Montréal Impact relaxed, upbeat ahead of Club América test

April 21, 2015


The anticipation for Wednesday's CONCACAF Champions League final opening leg between Club América and the Montreal Impact was evident Monday, as hundreds of Club América fans lined up outside the Estadio Azteca in the hope of securing what little tickets remain.

The Azteca, an iconic stadium that played host to World Cup finals in 1970 and 1986, can hold up to 105,094 fans and nearly that many are expected Wednesday, when the Impact will be looking to make history by becoming the first MLS team to win the tournament and reach the Club World Cup finals.

Playing in a venue the size of the Azteca will be a new experience for the Impact, who seldom play in anything larger than their home stadium, Stade Saputo, which seats little more 20,000 spectators. However, team captain Patrice Bernier says he's eager to play at such an historic facility and doesn't feel perturbed by the prospect of performing in a setting which promises to be inimical.

"At the end of the day, it's a game. Of course there's going to be more people than were used to in the stands, but the game's still played on a rectangular surface, we just have to go out there and play," Bernier said, in a jam-packed news conference held at the team hotel. "The most difficult part was to reach here, now we just have to enjoy and appreciate it, because in a career you don't often get that chance to play in a final and in an historic stadium like Azteca Stadium, it probably won't happen again."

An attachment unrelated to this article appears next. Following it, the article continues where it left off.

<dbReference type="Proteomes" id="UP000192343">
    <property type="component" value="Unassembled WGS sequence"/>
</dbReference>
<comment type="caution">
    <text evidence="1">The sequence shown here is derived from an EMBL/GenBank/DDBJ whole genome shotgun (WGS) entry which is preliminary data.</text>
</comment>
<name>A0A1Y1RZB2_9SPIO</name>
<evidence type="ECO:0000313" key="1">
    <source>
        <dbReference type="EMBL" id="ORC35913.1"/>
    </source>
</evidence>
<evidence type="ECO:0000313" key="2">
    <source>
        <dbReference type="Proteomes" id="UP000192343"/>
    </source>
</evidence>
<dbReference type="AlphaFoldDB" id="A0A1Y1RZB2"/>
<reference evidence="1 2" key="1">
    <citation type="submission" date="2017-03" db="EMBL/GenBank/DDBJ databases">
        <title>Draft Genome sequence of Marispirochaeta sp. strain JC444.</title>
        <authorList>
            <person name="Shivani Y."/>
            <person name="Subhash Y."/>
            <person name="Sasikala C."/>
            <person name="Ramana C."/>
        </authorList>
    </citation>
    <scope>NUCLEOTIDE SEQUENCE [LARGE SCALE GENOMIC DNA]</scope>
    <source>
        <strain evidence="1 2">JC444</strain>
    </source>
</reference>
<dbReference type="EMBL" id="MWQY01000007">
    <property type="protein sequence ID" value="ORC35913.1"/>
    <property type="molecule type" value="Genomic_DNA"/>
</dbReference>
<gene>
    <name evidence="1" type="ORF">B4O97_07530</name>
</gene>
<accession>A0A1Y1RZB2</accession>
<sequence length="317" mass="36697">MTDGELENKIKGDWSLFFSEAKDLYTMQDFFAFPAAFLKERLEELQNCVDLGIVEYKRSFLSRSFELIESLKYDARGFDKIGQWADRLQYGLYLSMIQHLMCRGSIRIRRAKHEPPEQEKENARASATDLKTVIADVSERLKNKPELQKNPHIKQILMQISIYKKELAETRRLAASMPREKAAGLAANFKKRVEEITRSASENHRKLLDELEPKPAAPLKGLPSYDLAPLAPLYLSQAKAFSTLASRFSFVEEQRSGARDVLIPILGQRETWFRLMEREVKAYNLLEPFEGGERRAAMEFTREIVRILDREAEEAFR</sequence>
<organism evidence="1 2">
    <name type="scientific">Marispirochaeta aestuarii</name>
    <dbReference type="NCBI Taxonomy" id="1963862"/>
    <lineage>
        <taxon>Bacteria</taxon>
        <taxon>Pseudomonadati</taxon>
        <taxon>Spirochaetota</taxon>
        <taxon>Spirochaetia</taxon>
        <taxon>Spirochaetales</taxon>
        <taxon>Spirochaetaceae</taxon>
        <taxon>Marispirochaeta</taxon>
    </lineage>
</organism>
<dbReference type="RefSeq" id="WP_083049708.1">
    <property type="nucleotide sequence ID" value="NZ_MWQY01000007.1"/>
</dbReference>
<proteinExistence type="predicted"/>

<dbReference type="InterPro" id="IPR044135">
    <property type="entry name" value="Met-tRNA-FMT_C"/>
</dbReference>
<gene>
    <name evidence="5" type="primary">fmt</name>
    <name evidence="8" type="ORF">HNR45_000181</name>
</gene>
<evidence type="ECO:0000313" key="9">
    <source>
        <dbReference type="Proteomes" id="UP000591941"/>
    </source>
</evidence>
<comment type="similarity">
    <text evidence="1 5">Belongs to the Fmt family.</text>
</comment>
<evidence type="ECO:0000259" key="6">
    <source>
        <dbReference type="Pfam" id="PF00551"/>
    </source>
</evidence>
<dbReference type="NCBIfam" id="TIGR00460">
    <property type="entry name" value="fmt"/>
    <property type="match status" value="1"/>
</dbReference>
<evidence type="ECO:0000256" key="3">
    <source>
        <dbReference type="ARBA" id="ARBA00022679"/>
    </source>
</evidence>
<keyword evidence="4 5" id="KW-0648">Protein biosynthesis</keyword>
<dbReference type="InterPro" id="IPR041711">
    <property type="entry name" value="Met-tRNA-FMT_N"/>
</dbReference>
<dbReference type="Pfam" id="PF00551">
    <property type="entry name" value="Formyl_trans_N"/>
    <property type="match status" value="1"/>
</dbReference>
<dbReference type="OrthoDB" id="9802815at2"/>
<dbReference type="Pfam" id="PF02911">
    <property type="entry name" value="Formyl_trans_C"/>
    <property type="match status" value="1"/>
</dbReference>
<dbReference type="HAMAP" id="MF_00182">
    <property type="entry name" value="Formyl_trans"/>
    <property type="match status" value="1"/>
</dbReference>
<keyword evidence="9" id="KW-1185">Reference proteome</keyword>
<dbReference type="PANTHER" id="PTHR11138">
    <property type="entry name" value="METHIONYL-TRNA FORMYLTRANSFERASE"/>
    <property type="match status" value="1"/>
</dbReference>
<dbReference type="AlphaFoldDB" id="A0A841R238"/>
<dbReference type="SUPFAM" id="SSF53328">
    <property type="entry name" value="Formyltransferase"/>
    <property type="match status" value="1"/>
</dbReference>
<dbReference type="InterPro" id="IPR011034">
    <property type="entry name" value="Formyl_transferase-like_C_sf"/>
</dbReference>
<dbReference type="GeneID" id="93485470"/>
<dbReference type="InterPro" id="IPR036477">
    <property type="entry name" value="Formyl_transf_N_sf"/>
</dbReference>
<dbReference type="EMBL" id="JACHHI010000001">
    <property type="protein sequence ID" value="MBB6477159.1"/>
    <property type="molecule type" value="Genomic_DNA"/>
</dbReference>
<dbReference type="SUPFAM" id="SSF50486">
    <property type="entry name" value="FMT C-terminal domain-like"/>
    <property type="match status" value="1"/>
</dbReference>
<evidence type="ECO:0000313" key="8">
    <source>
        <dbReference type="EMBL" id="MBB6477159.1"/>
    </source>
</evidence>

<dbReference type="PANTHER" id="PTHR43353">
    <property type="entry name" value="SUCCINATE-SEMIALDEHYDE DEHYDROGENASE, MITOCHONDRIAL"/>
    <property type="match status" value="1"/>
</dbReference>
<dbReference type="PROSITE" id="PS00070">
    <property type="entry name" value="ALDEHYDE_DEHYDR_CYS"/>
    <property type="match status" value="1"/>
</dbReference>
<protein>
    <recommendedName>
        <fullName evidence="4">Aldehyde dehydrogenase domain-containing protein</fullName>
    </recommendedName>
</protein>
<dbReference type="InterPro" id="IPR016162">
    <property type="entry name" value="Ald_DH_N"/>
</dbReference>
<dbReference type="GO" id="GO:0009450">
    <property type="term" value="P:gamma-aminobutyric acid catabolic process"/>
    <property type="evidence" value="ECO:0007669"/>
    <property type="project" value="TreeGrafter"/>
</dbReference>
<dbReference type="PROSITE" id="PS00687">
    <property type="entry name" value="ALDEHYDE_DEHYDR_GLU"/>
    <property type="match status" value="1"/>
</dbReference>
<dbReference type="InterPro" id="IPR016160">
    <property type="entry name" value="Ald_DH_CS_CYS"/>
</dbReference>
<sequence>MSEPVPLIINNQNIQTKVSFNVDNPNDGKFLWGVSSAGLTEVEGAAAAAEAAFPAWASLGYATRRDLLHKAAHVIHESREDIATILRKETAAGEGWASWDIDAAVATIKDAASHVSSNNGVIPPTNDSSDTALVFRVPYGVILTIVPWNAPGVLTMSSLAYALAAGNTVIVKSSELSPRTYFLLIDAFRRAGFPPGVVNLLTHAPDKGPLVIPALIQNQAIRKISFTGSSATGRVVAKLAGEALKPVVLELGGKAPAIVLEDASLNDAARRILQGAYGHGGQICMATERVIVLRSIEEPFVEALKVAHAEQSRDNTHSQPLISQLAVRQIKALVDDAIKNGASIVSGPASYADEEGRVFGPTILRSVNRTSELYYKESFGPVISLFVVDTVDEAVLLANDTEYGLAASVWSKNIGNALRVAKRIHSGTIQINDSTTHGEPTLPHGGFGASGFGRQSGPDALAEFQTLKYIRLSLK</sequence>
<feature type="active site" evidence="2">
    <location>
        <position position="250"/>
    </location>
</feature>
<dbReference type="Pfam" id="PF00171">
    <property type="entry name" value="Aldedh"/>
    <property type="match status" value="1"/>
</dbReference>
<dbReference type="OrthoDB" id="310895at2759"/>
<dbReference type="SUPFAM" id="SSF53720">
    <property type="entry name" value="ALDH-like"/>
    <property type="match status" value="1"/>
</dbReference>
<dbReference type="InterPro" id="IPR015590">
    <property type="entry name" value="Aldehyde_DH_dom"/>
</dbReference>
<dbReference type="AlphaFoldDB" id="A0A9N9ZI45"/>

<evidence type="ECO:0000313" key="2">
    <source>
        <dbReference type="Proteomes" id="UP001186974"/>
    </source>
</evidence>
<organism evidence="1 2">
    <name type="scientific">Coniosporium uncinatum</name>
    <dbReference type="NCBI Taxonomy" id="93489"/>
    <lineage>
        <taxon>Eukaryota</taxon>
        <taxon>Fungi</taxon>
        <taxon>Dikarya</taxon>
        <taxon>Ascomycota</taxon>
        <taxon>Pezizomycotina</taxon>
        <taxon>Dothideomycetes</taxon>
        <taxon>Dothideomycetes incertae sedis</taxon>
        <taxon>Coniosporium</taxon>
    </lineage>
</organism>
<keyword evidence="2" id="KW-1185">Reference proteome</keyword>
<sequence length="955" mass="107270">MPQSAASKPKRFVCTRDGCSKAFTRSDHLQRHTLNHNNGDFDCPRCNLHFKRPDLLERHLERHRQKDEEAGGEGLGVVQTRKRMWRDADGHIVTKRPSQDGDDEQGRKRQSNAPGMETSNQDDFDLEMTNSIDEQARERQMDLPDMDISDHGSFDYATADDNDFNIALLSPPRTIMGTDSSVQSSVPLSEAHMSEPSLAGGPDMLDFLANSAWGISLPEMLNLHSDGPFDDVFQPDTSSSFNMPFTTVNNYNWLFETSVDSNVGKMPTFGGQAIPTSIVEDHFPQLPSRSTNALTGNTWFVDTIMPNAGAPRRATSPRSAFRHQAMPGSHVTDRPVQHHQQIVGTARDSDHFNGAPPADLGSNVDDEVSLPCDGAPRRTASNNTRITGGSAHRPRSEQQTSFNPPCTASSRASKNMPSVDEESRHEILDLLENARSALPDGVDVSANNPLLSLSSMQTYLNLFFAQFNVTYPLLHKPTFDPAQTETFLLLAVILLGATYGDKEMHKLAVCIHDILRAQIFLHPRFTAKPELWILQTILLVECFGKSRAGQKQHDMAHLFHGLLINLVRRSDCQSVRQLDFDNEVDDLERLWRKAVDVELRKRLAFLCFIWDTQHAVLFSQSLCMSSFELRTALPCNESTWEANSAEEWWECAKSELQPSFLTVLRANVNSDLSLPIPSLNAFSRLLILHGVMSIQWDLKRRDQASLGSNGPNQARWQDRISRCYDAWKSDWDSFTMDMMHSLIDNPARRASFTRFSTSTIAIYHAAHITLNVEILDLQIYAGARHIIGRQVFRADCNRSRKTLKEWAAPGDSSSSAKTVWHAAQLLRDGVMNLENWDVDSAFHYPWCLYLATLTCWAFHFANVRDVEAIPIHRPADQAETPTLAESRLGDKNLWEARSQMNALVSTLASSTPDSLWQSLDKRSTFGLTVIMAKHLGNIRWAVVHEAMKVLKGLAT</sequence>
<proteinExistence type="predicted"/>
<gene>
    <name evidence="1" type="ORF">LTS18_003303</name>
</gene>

"We just have to enjoy it and play it -- no pressure. The distraction of 100,000 (fans) will be there for a few seconds, but after that it will go away, and then we can show our qualities."

Added assistant captain Nigel Reo-Coker: "You just have to enjoy it. We've worked hard to get here now you have to enjoy it. It's a reward to play in such a historic stadium, playing in front of so many people, and enjoy the occasion. You have to be calm and collected and just soak it in."

Difficult playing conditions are not all the Impact will have to contend with: they will also have to overcome a very strong opponent in Club América, one of Mexico's most storied clubs.  

"Club América are seen as the Manchester United of Mexico. For us it would be a great achievement (to win)," Reo-Coker said. "It would be something remembered forever and that's something that the players have to concentrate on. We've made history by making it to the final and now we can make history if we can win this competition."

The Impact will be able to gain some confidence from Club América's last game on Saturday where they endured their worst home defeat in over 40 years — a 4-0 drubbing at the hands of Queretaro. Though they may no longer appear unbeatable, defender Wandrille Lefèvre insisted Club América still remain favorites.

"I think they're favorites, because if you look at their history and ours, this is only our first time in a final of this magnitude," Lefevre said. "But it's two games and you never know what can happen."

The Impact will get to train at the Azteca on Tuesday night, in their last practice before the big game.